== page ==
“Martha: A Picture Story”, available on video on demand, is optimistic, nimble and very entertaining and celebrates the photographer Martha Cooper and her decades-long love affair with graffiti and street art.

Like the documentary “Bill Cunningham New York”, this first full-length documentary by Australian director Selina Miles features a wonderful protagonist in her photographer’s subject – an artist of integrity known for capturing images of human self-expression on the streets of New York City do .

Cooper is primarily associated with her photographs of graffiti and subway art and helps give legitimacy to that art.

She attributes the effectiveness of her images to her motifs. At the same time, as admirers note, it is Cooper who selects and frames her subjects, and she presents them with striking humanity

An opening passage with film material from 2018 contains the action and tension of a thriller: “Somewhere in Germany”, 70-year-old Cooper, dressed in black and equipped with camera equipment, secretly makes her way through a dark train yard with the 1UP crew . She takes photos of the graffiti artists rushing into a subway station and uses color-filled fire extinguishers to spray huge smileys on the wall before they leave the premises.

The plot is similar to the methods Cooper used in the 1970s and 1980s, and she still feels the thrill.

Combining news and artist material, home videos and interviews with graffiti writers and two wonderfully reminiscent friends, Miles travels through Cooper’s career: Peace Corps Service in Thailand; a National Geographic internship (the magazine’s “first girl intern”); Photographing Japan’s underground tattoo scene.

As an employee photographer for the New York Post, Cooper took pictures of the poorer neighborhoods in the dark 1970s.

Her topics included “people who rise above those around them” and outsiders who make New York their own.

Cooper used her camera to capture the beginnings of hip-hop and take photos of breakdancing kids.

The graffiti scene, whose “writers” used walls as canvases and wrote their names very artistically, fascinated Cooper.

Cooper documented street art, vilified at the time as an unsightly manifestation of vandalism, and showed that it was actually about imagination, skill, beauty, and other qualities associated with art.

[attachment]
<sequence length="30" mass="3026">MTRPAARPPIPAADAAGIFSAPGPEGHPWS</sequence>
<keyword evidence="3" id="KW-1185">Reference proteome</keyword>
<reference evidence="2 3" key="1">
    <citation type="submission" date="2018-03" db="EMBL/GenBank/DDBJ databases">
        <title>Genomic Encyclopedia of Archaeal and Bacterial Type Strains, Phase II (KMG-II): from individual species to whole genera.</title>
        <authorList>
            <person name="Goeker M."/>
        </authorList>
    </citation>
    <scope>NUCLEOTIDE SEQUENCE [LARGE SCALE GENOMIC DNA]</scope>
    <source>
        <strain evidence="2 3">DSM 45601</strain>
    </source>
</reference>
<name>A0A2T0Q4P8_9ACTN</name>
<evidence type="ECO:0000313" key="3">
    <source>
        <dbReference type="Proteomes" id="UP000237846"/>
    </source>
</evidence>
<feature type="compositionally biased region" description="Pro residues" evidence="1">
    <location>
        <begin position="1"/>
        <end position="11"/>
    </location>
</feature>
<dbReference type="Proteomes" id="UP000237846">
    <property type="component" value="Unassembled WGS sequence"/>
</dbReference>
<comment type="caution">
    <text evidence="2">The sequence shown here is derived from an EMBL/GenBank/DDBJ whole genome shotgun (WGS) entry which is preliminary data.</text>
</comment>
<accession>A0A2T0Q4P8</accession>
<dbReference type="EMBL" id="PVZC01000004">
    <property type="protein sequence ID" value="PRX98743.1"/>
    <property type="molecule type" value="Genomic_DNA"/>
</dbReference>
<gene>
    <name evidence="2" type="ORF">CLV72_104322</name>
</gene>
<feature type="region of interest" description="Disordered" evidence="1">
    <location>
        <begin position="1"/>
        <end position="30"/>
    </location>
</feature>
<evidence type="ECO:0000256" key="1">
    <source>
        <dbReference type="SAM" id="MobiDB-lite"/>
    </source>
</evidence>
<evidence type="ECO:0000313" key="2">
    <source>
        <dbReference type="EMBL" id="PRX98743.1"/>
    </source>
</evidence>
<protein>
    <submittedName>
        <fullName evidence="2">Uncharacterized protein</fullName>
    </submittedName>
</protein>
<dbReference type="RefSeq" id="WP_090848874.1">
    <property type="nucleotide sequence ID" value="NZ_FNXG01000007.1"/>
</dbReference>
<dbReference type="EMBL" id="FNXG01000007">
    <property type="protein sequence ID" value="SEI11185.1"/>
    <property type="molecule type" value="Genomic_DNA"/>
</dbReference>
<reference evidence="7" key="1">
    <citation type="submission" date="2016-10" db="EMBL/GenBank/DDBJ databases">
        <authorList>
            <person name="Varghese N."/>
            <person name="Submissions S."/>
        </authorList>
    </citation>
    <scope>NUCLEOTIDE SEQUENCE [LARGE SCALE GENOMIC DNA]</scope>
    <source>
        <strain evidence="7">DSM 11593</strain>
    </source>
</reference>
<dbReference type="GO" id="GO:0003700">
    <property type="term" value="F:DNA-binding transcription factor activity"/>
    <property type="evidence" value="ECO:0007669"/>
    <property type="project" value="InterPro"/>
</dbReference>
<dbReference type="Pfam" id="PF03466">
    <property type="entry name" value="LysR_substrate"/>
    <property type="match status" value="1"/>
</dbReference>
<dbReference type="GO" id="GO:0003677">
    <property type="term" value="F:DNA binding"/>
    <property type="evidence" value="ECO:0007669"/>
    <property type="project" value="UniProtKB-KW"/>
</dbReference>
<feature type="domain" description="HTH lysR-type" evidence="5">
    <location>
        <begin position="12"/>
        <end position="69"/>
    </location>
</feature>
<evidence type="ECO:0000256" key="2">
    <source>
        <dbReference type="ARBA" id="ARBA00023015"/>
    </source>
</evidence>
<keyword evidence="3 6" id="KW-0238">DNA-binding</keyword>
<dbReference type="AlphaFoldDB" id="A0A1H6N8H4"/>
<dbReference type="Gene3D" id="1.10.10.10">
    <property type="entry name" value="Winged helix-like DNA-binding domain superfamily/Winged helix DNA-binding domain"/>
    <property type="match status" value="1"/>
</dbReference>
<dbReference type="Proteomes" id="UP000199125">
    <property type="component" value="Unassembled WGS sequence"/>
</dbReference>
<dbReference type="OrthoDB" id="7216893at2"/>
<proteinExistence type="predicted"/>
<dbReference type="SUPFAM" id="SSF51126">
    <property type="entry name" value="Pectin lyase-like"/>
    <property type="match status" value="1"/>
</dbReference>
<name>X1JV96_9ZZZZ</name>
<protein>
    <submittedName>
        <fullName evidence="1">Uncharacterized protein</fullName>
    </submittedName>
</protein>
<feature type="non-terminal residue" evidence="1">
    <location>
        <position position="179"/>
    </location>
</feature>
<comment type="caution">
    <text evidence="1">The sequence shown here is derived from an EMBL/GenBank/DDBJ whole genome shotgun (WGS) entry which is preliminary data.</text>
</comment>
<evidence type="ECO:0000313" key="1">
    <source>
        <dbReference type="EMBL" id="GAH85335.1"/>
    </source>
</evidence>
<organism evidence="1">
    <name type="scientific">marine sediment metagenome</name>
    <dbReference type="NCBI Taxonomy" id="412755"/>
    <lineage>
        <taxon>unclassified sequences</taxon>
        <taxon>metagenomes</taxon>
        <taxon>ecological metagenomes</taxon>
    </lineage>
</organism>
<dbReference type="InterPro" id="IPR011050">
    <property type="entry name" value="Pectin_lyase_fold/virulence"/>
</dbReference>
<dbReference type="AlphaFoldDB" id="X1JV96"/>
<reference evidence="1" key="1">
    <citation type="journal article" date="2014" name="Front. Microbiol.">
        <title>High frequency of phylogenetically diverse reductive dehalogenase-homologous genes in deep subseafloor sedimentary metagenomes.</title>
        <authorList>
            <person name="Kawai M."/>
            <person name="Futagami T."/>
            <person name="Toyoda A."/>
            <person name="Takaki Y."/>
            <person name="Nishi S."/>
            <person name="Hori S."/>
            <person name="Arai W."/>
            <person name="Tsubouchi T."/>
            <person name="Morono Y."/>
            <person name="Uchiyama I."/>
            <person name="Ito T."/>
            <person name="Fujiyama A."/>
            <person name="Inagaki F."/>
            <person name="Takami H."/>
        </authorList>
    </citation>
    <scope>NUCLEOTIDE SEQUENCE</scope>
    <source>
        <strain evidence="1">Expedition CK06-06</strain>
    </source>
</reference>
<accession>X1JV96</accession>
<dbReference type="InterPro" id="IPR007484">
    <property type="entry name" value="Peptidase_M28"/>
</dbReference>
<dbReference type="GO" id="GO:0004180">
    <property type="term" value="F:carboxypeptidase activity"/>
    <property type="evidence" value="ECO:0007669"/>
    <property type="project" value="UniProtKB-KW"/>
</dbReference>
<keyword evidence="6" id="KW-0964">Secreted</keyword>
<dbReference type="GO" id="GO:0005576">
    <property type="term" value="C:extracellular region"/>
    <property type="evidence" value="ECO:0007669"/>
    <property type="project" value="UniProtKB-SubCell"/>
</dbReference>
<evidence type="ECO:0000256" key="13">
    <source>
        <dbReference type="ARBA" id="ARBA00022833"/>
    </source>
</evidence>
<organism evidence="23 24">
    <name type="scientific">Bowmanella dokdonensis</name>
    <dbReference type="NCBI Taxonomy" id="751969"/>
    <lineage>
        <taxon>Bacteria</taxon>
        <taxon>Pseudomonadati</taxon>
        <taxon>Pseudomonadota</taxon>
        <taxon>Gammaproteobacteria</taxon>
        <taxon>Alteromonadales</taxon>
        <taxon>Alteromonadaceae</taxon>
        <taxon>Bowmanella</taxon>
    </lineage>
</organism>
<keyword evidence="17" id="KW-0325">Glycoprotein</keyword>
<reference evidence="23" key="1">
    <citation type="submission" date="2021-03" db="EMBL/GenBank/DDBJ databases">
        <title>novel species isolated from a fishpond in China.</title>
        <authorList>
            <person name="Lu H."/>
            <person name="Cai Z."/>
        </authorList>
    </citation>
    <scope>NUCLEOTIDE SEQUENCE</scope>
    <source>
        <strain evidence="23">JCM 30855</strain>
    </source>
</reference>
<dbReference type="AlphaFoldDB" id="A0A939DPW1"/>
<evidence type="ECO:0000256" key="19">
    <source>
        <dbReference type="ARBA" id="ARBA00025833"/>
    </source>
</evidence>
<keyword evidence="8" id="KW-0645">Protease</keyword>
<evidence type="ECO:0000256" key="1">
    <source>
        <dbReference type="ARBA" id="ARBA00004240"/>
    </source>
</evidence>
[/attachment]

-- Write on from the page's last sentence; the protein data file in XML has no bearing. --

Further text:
Her pictures of subway paintings, painted in stations and trains, published in her 1984 book “Subway Art” (with Henry Chalfant), inspired young street artists and made Cooper legendary in the community.

Her photographs and her dedicated interest in street art have led to lasting friendships with artists and given her access to their projects.

Miles created a solemn, non-penetrating profile of Cooper that appears practically flawless in the movie.

But that’s the kind of documentary Cooper deserves: a joyful, dynamic, loving appreciation.

Of course there are still critics of graffiti. In a head-shaker passage, a prominent gallery owner tells Cooper that pictures with smileys are not a serious art.

Cooper expresses little concern about her legacy. (“I’ll be dead,” she says.) She doubts Google will honor her with a scribble, she says.

REVIEW

Martha: A picture story

★★★

With: Martha Cooper, Sally Levin, Susan Welchman and Dondi

Directed by: Selina Miles

Not rated

running time: 1 hour 22 minutes

??  Groomed, ??  A documentary by Gwen van de Pas shows how sex offenders gain the trust of their victims.

“Groomed”, a documentary by Gwen van de Pas, shows how sex offenders gain the trust of their victims. (Courtesy Yellow Dot Films /: Discovery +)

“Groomed” examines how sex offenders use the process known as “care” to hook their victims, gain their trust and silence them.

In this debut film, documentary filmmaker Gwen van de Pas combines interviews with therapists, child welfare experts, abuse survivors and a convicted criminal with her personal journey.

Van de Pas recalls her Dutch childhood and tells how at the ages of 12 and 13 she was abused by her swim coach who presented himself as a caring adult who cared about her well-being.

In what van de Pas now sees as the case of foster care (a term child care professionals claim to use several times a day), the man selected her as prey and sensed her vulnerability (classmates bullied her). He wrote her letters and bought her presents. He made her believe that she was special in his eyes.

At other care services, the perpetrator gained the van de Pas family’s trust and convinced van de Pas that their increasingly physical relationship was something she wanted. For two decades she believed that he really cared for her and posed no danger to others.

The film traces her progress from these long-held thoughts to more precise insights that van de Pas achieves by dealing with her past. This involves a difficult visit to her parents’ home.

In a particularly poignant passage, van de Pas, who now lives in San Francisco, discusses her child abuse with her parents for the second time in 20 years. She reads letters that her perpetrator sent her and that are now making her sick.

Van de Pas structures her film efficiently and, despite the dark themes, creates an easily observable mixture of facts and figures as well as trauma and healing. This documentary is both an informative overview of nursing practice and a bold first-person story that will resonate with many.

“Groomed” debuts March 19th on Discovery +.

REVIEW

Groomed

★★★

With: Gwen van de Pas

Directed by: Gwen van de Pas

Not rated

running time: 1 hour 22 minutes

Movies and television

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